Repligen Corp., of Waltham, Mass., received a notice of allowance for a patent covering the use of CTLA4-Ig for rheumatoid arthritis. The patent, which will remain in force until 2020, also covers a method of treating multiple sclerosis, systemic lupus erythematosis and scleroderma with CTLA4-Ig and the use of CTLA4-Ig in combination with other immunosuppressants. Repligen owns the exclusive rights to the patent through a license agreement with the University of Michigan in Ann Arbor, and through a Cooperative Research and Development Agreement with the U.S. Navy. It is independent from patents on CTLA4-Ig that are the subject of a lawsuit brought by Repligen and the university against Bristol-Myers Squibb Co., of New York.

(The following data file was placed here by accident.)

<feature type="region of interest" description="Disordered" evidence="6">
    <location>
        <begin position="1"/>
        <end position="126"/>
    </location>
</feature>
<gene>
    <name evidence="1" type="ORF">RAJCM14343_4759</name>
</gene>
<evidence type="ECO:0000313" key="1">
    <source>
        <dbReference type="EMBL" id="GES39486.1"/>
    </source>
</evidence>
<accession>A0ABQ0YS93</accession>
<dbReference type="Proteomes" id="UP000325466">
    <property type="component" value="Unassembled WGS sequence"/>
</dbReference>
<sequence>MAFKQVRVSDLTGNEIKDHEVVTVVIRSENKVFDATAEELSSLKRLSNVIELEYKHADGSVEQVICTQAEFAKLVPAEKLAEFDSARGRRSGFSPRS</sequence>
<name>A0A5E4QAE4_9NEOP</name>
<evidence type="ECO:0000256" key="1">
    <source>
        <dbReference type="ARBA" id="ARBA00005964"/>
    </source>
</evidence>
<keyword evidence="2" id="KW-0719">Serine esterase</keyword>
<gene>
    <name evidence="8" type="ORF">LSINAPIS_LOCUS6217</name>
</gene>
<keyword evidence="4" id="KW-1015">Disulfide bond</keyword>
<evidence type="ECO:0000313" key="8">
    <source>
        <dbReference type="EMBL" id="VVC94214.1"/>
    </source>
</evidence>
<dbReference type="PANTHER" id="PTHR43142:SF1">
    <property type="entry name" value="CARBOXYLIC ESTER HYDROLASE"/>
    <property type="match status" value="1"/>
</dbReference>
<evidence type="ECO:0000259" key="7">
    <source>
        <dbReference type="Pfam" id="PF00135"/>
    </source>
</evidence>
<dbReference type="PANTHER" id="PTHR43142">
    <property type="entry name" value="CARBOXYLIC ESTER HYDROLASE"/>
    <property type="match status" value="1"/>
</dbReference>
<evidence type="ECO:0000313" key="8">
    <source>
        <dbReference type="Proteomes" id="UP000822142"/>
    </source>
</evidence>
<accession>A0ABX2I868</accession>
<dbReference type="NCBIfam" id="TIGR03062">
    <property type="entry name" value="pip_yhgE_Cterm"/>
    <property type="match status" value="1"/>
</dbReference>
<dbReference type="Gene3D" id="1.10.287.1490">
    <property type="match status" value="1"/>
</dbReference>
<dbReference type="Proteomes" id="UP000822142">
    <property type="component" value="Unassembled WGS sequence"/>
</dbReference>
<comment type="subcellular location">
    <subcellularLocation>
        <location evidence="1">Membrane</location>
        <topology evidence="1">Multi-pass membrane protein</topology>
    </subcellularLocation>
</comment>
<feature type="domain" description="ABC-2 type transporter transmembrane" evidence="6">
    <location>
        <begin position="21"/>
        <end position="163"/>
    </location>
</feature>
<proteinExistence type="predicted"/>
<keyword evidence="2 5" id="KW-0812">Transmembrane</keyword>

VIRxSYS Corp., of Gaithersburg, Md., was issued U.S. Patent No. 6,627,442 titled "Methods for stable transduction of cells with viral vectors," covering a method for achieving greater-than 90 percent stable transduction of primary hematopoietic cells by HIV-based lentiviral vectors. More specific claims cover methods for stable gene delivery to lymphocytes, dendritic cells and hematopoietic stem cells.

Xencor Inc., of Monrovia, Calif., was awarded U.S. Patent No. 6,627,186 titled "Nucleic Acids and Protein Variants of G-CSF with Granulopoietic Activity." It covers a range of G-CSF variants, molecules, Xencor said, were designed with its Protein Design Automation technology with enhanced stability and novel sequences while matching the biological activity of native G-CSF.